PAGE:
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Driving and Sun Glare

Vision Experts and Law Enforcement Agree -

Driving and Sun Glare Can Be a Deadly Mixture

Article re-printed from "The ARC Network" December 30, 2002
"The ARC Network" and "PRNewswire"
are hereby acknowledged for the content.
(Source Link: http://www.accidentreconstruction.com/news/dec02/123002a.asp)

WASHINGTON, Dec. 30 /PRNewswire/ -- As the nation braces for more winter weather, there may be an increase in the number of traffic accidents due to motorists being temporarily blinded by the sun, mainly because of the glare from highly reflective snow and ice. Without adequate protection, sun glare not only endangers drivers' safety, but also creates a vision-health hazard for winter outdoor enthusiasts.

According to lens expert David Rips, problems associated with glare from the sun while driving are largely unrecognized, but likely affect the vast majority of adults. It also appears that as people age, they become more susceptible to glare and require a longer period of time to recover from exposure to glare.

"The danger comes primarily from two different conditions of light from the sun," said Rips, president and chief executive officer of Younger Optics, an international leader in the development of lens technology. "One occurs when driving directly into the bright sunlight, temporary blinding the driver. The other condition comes from reflected light off of another vehicle, the roadway, or any reflective surface."

The glare-induced "blindness" is especially prevalent during the winter months, due to the lower elevation of the sun in the sky and the extremely reflective qualities of snow and ice on the ground. The powerful glare of the winter sun has the potential to damage the eye. Because snow is so reflective, there is a risk of up to 85 percent of the UV rays of the sun being transmitted upward.

"Poor visibility due to sun glare is the suspected cause of many motor vehicle accidents," states Virginia Deputy Sheriff John McAlister. "Drivers should take the necessary precautions to ensure their safety, as well as the safety of others on the road."

Vision Council of America (VCA) offers the following tips for motorists to help reduce the dangers caused by winter glare:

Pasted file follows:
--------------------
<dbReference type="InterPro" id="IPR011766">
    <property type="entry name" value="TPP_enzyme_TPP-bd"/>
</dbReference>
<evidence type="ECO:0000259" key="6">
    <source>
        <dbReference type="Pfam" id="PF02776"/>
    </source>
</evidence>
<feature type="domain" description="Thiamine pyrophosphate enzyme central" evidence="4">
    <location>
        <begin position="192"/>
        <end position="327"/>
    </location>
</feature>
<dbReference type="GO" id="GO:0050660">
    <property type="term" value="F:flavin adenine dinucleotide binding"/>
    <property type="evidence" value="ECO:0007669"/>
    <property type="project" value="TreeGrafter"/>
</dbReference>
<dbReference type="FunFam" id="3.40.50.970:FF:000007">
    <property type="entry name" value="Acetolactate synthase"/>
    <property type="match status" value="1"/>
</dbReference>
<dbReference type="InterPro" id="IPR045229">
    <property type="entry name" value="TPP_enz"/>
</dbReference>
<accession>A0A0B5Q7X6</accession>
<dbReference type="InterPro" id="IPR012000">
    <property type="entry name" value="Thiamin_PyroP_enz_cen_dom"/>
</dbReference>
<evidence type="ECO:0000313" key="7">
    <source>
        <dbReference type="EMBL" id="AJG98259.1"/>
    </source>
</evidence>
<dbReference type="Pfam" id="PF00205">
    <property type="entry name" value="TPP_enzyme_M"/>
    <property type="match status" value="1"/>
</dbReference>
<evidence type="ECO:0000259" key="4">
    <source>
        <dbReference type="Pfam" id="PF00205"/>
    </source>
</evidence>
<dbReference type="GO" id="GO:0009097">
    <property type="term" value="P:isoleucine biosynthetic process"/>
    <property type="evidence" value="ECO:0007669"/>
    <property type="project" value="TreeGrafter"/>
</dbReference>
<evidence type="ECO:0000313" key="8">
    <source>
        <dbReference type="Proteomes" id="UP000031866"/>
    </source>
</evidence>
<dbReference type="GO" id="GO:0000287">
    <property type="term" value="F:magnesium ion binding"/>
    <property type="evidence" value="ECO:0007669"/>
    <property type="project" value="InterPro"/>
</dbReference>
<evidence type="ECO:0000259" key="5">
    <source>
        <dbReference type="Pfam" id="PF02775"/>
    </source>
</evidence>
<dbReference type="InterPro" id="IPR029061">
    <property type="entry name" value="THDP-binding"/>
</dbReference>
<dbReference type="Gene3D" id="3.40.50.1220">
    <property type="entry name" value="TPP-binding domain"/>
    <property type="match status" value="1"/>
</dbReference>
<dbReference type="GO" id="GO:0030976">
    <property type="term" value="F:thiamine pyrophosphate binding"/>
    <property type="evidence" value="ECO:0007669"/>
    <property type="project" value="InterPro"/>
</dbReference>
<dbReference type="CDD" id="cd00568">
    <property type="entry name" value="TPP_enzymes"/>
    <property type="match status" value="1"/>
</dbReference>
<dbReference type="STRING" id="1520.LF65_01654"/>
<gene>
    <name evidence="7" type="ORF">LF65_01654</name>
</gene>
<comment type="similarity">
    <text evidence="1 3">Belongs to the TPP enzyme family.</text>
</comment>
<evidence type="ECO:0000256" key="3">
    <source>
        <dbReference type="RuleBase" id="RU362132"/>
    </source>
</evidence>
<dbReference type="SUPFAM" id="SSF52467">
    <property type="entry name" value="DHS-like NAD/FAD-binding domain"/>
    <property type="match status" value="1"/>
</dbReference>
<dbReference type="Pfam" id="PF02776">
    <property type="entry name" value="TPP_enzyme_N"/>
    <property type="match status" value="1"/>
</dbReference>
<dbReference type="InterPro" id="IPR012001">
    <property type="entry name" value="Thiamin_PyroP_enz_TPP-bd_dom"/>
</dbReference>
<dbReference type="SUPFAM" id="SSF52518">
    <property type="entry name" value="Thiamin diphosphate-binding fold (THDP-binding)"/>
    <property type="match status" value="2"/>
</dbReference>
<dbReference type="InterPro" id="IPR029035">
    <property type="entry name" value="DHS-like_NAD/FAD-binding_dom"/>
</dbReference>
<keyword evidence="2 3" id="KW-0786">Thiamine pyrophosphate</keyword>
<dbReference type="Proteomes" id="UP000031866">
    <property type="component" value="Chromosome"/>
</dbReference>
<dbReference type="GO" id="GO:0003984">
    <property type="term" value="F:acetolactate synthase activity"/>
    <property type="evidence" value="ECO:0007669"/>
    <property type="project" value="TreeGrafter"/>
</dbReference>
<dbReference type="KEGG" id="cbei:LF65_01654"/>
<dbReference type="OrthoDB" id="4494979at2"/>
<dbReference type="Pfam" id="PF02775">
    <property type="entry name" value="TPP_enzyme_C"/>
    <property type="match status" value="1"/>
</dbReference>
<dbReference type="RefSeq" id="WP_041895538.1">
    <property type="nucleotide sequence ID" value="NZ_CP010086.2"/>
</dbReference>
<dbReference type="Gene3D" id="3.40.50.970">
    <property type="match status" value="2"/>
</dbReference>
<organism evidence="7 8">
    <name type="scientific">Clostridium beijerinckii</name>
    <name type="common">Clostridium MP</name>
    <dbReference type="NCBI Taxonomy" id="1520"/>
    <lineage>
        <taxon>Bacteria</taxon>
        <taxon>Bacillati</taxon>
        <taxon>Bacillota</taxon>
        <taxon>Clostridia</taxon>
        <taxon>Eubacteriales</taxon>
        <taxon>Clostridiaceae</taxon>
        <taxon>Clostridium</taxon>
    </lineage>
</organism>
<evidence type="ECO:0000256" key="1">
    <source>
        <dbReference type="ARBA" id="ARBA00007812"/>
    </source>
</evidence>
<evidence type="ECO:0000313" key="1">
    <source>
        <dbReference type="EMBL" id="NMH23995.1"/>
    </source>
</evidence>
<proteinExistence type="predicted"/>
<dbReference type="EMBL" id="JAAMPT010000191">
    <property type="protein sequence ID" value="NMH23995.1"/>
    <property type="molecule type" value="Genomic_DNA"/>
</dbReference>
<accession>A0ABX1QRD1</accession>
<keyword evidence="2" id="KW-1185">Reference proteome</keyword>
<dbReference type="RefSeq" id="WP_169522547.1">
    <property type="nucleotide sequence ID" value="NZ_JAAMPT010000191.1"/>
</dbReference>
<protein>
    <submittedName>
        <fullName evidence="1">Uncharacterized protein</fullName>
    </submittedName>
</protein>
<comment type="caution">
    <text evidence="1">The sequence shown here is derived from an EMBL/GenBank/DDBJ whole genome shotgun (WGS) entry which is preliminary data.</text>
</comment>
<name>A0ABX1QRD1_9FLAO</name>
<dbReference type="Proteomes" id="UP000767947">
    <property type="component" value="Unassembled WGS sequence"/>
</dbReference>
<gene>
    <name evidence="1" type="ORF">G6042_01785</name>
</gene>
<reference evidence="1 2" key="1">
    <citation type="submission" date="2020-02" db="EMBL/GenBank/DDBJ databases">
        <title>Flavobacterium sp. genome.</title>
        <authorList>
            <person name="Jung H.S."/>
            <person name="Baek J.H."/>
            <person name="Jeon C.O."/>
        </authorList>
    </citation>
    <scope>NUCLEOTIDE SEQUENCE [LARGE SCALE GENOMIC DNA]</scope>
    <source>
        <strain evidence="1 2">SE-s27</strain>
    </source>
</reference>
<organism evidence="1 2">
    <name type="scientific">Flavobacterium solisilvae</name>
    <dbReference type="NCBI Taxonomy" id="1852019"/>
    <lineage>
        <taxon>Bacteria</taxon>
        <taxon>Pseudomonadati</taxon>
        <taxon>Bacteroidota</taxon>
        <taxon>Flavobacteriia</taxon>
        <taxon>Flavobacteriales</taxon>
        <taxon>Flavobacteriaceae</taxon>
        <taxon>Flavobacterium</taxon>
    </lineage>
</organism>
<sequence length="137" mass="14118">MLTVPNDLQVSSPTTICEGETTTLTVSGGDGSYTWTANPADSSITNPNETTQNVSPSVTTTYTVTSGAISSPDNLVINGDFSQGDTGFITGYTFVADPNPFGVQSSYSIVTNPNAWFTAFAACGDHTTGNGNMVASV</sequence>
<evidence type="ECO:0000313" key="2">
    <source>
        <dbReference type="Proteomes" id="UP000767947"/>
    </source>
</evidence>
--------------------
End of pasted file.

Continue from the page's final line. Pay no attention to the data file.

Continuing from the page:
-- Drive cautiously and leave a proper distance to ensure ample reaction time.

-- Make it a habit to lower visors, to help block some of the reflected light.

-- Avoid using high-gloss vinyl cleansers on dashboards.

-- Keep the car windshield clean and the windshield washer fluid reservoir full.

-- When possible, take an alternate route lined with trees or tall buildings in lieu of one with extreme glare.

-- Turn on headlights to reduce the possible poor visibility of oncoming drivers.

-- Most importantly, wear sunglasses at all times. Even more important is to wear sunglasses with polarized lenses to reduce glare, and lenses with UV protection to shield the eyes from damage.

Using 100 percent polarized lenses is the only truly effective way of eliminating glare. Polarized and antireflective lenses are particularly good for protecting the eyes from sun glare in the winter, but are also extremely beneficial year-round. Polarized lenses utilize polarized filtering technology to deflect and diffuse concentrated light waves. The filtering process eliminates 99 percent of the reflected glare.

Polarized lenses also provide excellent protection for the winter outdoor enthusiast by blocking the glare that can cause eyestrain and fatigue.

"A frequent problem for skiers, snowmobilers and others who spend a lot of time in the intense reflective light of snow is 'snow blindness'," according to Susan Taub, M.D. of The Taub Eye Clinic and the Better Vision Institute. "This condition can damage the cornea for up to a week, cause eye pain, extreme sensitivity to light and the sensation of having sand in your eye."

The reflected UV rays are believed to contribute to various eye diseases such as cataracts, macular degeneration and photokeratitis (sunburn of the eyes -- an injury that can take up to a week to heal). One may also experience blurred vision, change in color vision or difficulty seeing at night.

It is crucial to take extra precautions to protect the eyes from its harmful rays. While sunwear has been a popular and fashionable accessory for years, protective eyewear is especially critical now as scientists point out the rapid deterioration of the Earth's ozone layer and subsequent increased amount of harmful UV rays.

Regular comprehensive eye exams help to ensure optimal vision health. Eyecare professionals also can assist in the selection of the appropriate protective and fashionable eyewear in order to suit everyone's lifestyle needs.

For more information on vision health, please visit http://www.checkyearly.com.

The Vision Council of America (VCA) is the largest optical trade association in the world, comprised of corporations whose business is the manufacturing, processing and distribution of eyewear and eye care products or services. With the help of its members and the Better Vision Institute (BVI), VCA's mission is to create awareness of the value of vision care and to grow the eyewear market through education, forums and expositions, industry statistics, data, technical standards and advocacy.

Source: Vision Council of America

Contact Info:

Ralph Bouwmeester, P. Eng.
R. Bouwmeester & Associates
Barrie, Ontario Canada
Phone: 1-705-726-3392

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